Allow me to partake in a round of “six degrees of separation.” I can actually get where I’m headed in three.
On May 15, 1979, I began my first-ever job, working at the Warren County Public Library on the square in downtown Monmouth. My first ever boss was Camille Radmacher.
The following two degrees I did not know at the time: Camille’s mother was Esther Camille Greenleaf Radmacher. And Esther’s brother – Camille’s uncle — was one of the best pool players who ever lived.
For most experts, Ralph Greenleaf, who was born in Monmouth in 1899, is at least on the Mt. Rushmore of his sport. And there are some who say he was the GOAT – the greatest of all time.
I’m sure there are some readers out there who’ve heard of Ralph Greenleaf and, if they have, know that he had local ties. But my guess is that most readers fall into one of two categories: they vaguely recall hearing something once about a famous Monmouth pool player from long ago, or they have no idea at all who Greenleaf was.
(A recent survey of some family and friends showed me that the majority of people are likely in the latter category.)
My intent with this column is to shed some light on Greenleaf for those who are just discovering him, but to do so without repeating much of what can be found on his Wikipedia page, other than this: the 20-time World Pocket Billiards champion dominated pool during his heyday. Wrote the New York Times in its 1950 obituary: “What Babe Ruth did for baseball, Dempsey did for fighting, Tilden did for tennis… Greenleaf did for pocket billiards.”
Going to Kansas City
Greenleaf, who was referred to in one newspaper article as the “Monmouth boy marvel,” had a connection to Kansas City, where the nationally known Kling-Allen Billiard Hall was located in the Dixon Hotel. That would be professional baseball player Johnny Kling, and his nephew, Bennie Allen. Both won world championships in pool.
(Every diehard Chicago Cubs fan knows Tinker to Evers to Chance on the world champion 1908 squad. But another part of that starting infield was Kling, the Cubs’ catcher. His impressive ascension to the top of a second vastly different sport would be like Willson Contreras going to Augusta this April and winning the Masters.)
While competing in Kansas City, Greenleaf surely played on Allen’s prized 5-foot by 10-foot personal table, “Big Bertha.” Both Greenleaf and Allen have been dead for roughly seven decades, but “Big Bertha” lives on, and I had the opportunity to play on the table a few days ago in Raytown, Missouri, at Raytown Recreation.
Descending the stairs from street level and opening the door to the pool hall was like entering a time machine. My son-in-law and I shot a few games over the course of the next hour, quite often experiencing that there was “a lot of green” to navigate to make a shot. The walls were full of pool memorabilia, with Greenleaf making multiple appearances.
Growing up in Monmouth
In Monmouth, Greenleaf played mainly in the 200 block of South Main Street, in a pool hall his father operated near his Main Street Diner. Greenleaf’s father also made the popular County Seat Cigars. The building that houses the pool hall still stands, now occupied by El MerKadito.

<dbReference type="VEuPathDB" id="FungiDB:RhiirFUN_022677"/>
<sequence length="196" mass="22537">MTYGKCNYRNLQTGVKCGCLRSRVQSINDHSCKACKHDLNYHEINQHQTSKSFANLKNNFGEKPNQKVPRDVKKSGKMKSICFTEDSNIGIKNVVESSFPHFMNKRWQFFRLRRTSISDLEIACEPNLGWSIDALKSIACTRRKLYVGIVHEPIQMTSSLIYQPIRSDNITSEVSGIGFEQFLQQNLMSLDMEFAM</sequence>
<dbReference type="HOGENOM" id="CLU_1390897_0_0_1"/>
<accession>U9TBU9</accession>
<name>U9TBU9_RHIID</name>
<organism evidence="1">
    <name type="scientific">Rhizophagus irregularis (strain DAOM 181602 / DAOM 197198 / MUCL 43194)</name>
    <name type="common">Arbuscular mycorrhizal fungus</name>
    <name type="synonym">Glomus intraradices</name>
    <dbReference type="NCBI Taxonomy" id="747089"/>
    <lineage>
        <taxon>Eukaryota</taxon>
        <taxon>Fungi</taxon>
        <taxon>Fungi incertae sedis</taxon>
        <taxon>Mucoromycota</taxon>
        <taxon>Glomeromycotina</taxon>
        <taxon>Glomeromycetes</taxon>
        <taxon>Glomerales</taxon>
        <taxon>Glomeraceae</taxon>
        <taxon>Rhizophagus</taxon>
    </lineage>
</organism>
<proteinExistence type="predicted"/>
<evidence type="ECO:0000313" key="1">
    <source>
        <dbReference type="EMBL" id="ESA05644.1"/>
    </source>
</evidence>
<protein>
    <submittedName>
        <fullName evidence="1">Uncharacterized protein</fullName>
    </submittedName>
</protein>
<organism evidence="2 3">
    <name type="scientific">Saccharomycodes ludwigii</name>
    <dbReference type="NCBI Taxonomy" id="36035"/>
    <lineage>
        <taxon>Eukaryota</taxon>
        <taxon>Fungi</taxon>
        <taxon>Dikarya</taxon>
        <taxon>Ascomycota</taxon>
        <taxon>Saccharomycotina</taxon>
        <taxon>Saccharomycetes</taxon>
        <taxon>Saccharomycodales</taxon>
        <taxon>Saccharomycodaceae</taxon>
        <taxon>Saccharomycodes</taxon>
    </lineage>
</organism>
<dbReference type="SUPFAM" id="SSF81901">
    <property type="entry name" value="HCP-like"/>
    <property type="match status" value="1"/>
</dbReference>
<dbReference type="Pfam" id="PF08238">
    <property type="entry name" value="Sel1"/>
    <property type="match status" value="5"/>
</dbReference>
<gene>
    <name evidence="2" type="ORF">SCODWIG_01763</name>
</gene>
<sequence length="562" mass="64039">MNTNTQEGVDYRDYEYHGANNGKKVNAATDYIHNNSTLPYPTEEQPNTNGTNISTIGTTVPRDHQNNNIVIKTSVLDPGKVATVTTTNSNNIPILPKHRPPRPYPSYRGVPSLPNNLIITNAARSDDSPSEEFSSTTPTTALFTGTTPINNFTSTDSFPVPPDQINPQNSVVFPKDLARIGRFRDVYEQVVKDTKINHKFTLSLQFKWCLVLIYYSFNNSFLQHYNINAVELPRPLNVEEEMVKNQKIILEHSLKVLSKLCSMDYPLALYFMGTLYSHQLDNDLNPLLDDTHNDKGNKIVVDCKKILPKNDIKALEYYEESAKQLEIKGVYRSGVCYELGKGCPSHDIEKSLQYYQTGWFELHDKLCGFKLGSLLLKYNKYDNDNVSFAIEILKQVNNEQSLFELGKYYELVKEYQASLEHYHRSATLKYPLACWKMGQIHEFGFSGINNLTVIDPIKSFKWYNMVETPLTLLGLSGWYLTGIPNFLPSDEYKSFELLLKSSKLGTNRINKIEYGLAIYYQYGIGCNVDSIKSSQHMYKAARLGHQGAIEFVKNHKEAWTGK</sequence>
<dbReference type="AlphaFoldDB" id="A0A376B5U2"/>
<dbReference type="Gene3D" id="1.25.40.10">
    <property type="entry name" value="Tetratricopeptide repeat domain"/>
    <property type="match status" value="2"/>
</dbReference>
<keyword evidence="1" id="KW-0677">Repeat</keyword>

Greenleaf very nearly didn’t survive long enough to be a pool prodigy. One of the first of his many newspaper appearances came for all the wrong reasons. At age 6, he had a near-tragic mishap with a dynamite cap that he found, along with his sister Nettie and a friend. The blast left wounds all over his face and body, and he was very fortunate to keep his eyesight.
As I mentioned, a few locals are well aware of Greenleaf’s life and times. A non-local who knows Greenleaf’s story is JD Dolan. The Michigan author came to Monmouth not long ago to research a book he’s writing based on Greenleaf’s life. Dolan even left town with a prized possession – a light that hung over one of the pool tables in the Main Street hall.
“What interested me about Greenleaf was that he was one of the greatest pocket billiards players of all time, and yet he’s been mostly forgotten, unlike his sporting peers Jack Dempsey and Babe Ruth,” said Dolan. “He was also a chronic alcoholic. He made a fortune but died broke. For decades, his grave (at the Glendale Addition to the Monmouth Cemetery) had no headstone.”
‘Amazing, magical feats’
Greenleaf could not only make the high-pressure shots required to win 20 major titles, but he also specialized in trick shots, taking his vaudeville show on the road along with his wife, Amelia Parker Greenleaf, who was known as Princess Nai Tai Tai. Video even exists online of some of those trick shots, along with some missed attempts, which only goes to show just how difficult those shots really were.
Greenleaf’s shot-making skills were simply on another level. Pool players know that combination shots (involving a third ball besides the cue ball and the object ball) are tricky, but they can be mastered over time. So, too, can the skill of pocketing an object ball while it’s rolling across the table – kind of like skeet shooting. But Greenleaf took it one step further. He was adept at sinking rolling combinations, as this Billiards Digest story reports:
“Greenleaf could perform amazing, magical feats. … He would slow roll two object balls down the table, and then shoot the combinations on the fly. (Harold) Houle (the interview subject) was so flabbergasted that he accused the former champion of using some sort of trick – of having some special technique for rolling the balls. “You roll them yourself then,” Greenleaf said. Houle would then slow roll the two object balls, and Greenleaf could still hit the combinations.”
I hope for those of you who just received your first information on Monmouth’s own Ralph Greenleaf that you’re curious to learn more